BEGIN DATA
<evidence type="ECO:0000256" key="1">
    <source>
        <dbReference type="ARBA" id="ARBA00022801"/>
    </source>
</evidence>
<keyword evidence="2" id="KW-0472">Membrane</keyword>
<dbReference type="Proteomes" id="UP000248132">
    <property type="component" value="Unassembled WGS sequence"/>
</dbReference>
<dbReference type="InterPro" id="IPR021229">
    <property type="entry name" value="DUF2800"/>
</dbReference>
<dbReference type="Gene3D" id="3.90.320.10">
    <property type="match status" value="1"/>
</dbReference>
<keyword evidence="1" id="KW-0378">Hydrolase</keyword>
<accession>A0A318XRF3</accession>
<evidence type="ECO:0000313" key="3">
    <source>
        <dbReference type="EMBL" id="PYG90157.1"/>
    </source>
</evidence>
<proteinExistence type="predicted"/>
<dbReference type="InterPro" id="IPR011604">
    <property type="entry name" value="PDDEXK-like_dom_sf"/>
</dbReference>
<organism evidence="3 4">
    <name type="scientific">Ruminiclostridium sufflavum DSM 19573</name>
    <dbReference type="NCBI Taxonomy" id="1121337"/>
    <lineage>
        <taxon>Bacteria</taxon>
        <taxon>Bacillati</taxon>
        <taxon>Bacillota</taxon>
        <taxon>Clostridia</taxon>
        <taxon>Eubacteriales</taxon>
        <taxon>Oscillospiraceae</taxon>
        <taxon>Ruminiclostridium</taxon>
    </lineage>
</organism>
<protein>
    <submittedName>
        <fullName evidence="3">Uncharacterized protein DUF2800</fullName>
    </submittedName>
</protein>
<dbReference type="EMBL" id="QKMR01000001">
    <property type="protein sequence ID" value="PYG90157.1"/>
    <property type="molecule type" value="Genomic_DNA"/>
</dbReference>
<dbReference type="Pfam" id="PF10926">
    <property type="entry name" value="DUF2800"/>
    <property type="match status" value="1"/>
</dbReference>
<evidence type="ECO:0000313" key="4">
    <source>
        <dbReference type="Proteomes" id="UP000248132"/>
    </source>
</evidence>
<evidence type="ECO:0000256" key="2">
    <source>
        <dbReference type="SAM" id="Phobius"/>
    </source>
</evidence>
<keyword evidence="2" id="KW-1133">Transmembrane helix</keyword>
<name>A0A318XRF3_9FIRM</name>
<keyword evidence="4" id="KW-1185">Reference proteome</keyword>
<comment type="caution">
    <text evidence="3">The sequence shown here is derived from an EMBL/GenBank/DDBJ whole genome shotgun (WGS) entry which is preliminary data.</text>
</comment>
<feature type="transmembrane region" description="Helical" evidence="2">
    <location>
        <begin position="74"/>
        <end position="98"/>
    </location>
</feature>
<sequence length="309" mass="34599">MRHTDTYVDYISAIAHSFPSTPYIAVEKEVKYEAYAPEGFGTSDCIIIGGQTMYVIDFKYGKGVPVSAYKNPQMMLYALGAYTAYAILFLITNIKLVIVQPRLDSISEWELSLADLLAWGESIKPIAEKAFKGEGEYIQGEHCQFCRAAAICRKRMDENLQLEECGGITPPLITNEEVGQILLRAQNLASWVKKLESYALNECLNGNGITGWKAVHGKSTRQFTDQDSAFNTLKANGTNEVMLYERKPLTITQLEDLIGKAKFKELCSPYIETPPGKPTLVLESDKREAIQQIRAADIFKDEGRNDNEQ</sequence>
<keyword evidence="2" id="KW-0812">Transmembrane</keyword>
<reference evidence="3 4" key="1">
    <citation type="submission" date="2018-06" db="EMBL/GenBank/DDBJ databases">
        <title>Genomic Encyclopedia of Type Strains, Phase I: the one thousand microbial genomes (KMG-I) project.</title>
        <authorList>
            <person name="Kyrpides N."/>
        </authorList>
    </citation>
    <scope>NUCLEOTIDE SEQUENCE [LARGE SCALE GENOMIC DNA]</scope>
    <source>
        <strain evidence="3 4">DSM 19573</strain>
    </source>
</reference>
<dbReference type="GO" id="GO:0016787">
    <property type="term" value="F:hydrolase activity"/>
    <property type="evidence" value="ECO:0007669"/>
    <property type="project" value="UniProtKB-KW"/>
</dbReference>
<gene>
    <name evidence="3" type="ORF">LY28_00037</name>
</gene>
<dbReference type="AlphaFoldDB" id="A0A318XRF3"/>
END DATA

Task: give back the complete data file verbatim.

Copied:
<evidence type="ECO:0000256" key="1">
    <source>
        <dbReference type="ARBA" id="ARBA00022801"/>
    </source>
</evidence>
<keyword evidence="2" id="KW-0472">Membrane</keyword>
<dbReference type="Proteomes" id="UP000248132">
    <property type="component" value="Unassembled WGS sequence"/>
</dbReference>
<dbReference type="InterPro" id="IPR021229">
    <property type="entry name" value="DUF2800"/>
</dbReference>
<dbReference type="Gene3D" id="3.90.320.10">
    <property type="match status" value="1"/>
</dbReference>
<keyword evidence="1" id="KW-0378">Hydrolase</keyword>
<accession>A0A318XRF3</accession>
<evidence type="ECO:0000313" key="3">
    <source>
        <dbReference type="EMBL" id="PYG90157.1"/>
    </source>
</evidence>
<proteinExistence type="predicted"/>
<dbReference type="InterPro" id="IPR011604">
    <property type="entry name" value="PDDEXK-like_dom_sf"/>
</dbReference>
<organism evidence="3 4">
    <name type="scientific">Ruminiclostridium sufflavum DSM 19573</name>
    <dbReference type="NCBI Taxonomy" id="1121337"/>
    <lineage>
        <taxon>Bacteria</taxon>
        <taxon>Bacillati</taxon>
        <taxon>Bacillota</taxon>
        <taxon>Clostridia</taxon>
        <taxon>Eubacteriales</taxon>
        <taxon>Oscillospiraceae</taxon>
        <taxon>Ruminiclostridium</taxon>
    </lineage>
</organism>
<protein>
    <submittedName>
        <fullName evidence="3">Uncharacterized protein DUF2800</fullName>
    </submittedName>
</protein>
<dbReference type="EMBL" id="QKMR01000001">
    <property type="protein sequence ID" value="PYG90157.1"/>
    <property type="molecule type" value="Genomic_DNA"/>
</dbReference>
<dbReference type="Pfam" id="PF10926">
    <property type="entry name" value="DUF2800"/>
    <property type="match status" value="1"/>
</dbReference>
<evidence type="ECO:0000313" key="4">
    <source>
        <dbReference type="Proteomes" id="UP000248132"/>
    </source>
</evidence>
<evidence type="ECO:0000256" key="2">
    <source>
        <dbReference type="SAM" id="Phobius"/>
    </source>
</evidence>
<keyword evidence="2" id="KW-1133">Transmembrane helix</keyword>
<name>A0A318XRF3_9FIRM</name>
<keyword evidence="4" id="KW-1185">Reference proteome</keyword>
<comment type="caution">
    <text evidence="3">The sequence shown here is derived from an EMBL/GenBank/DDBJ whole genome shotgun (WGS) entry which is preliminary data.</text>
</comment>
<feature type="transmembrane region" description="Helical" evidence="2">
    <location>
        <begin position="74"/>
        <end position="98"/>
    </location>
</feature>
<sequence length="309" mass="34599">MRHTDTYVDYISAIAHSFPSTPYIAVEKEVKYEAYAPEGFGTSDCIIIGGQTMYVIDFKYGKGVPVSAYKNPQMMLYALGAYTAYAILFLITNIKLVIVQPRLDSISEWELSLADLLAWGESIKPIAEKAFKGEGEYIQGEHCQFCRAAAICRKRMDENLQLEECGGITPPLITNEEVGQILLRAQNLASWVKKLESYALNECLNGNGITGWKAVHGKSTRQFTDQDSAFNTLKANGTNEVMLYERKPLTITQLEDLIGKAKFKELCSPYIETPPGKPTLVLESDKREAIQQIRAADIFKDEGRNDNEQ</sequence>
<keyword evidence="2" id="KW-0812">Transmembrane</keyword>
<reference evidence="3 4" key="1">
    <citation type="submission" date="2018-06" db="EMBL/GenBank/DDBJ databases">
        <title>Genomic Encyclopedia of Type Strains, Phase I: the one thousand microbial genomes (KMG-I) project.</title>
        <authorList>
            <person name="Kyrpides N."/>
        </authorList>
    </citation>
    <scope>NUCLEOTIDE SEQUENCE [LARGE SCALE GENOMIC DNA]</scope>
    <source>
        <strain evidence="3 4">DSM 19573</strain>
    </source>
</reference>
<dbReference type="GO" id="GO:0016787">
    <property type="term" value="F:hydrolase activity"/>
    <property type="evidence" value="ECO:0007669"/>
    <property type="project" value="UniProtKB-KW"/>
</dbReference>
<gene>
    <name evidence="3" type="ORF">LY28_00037</name>
</gene>
<dbReference type="AlphaFoldDB" id="A0A318XRF3"/>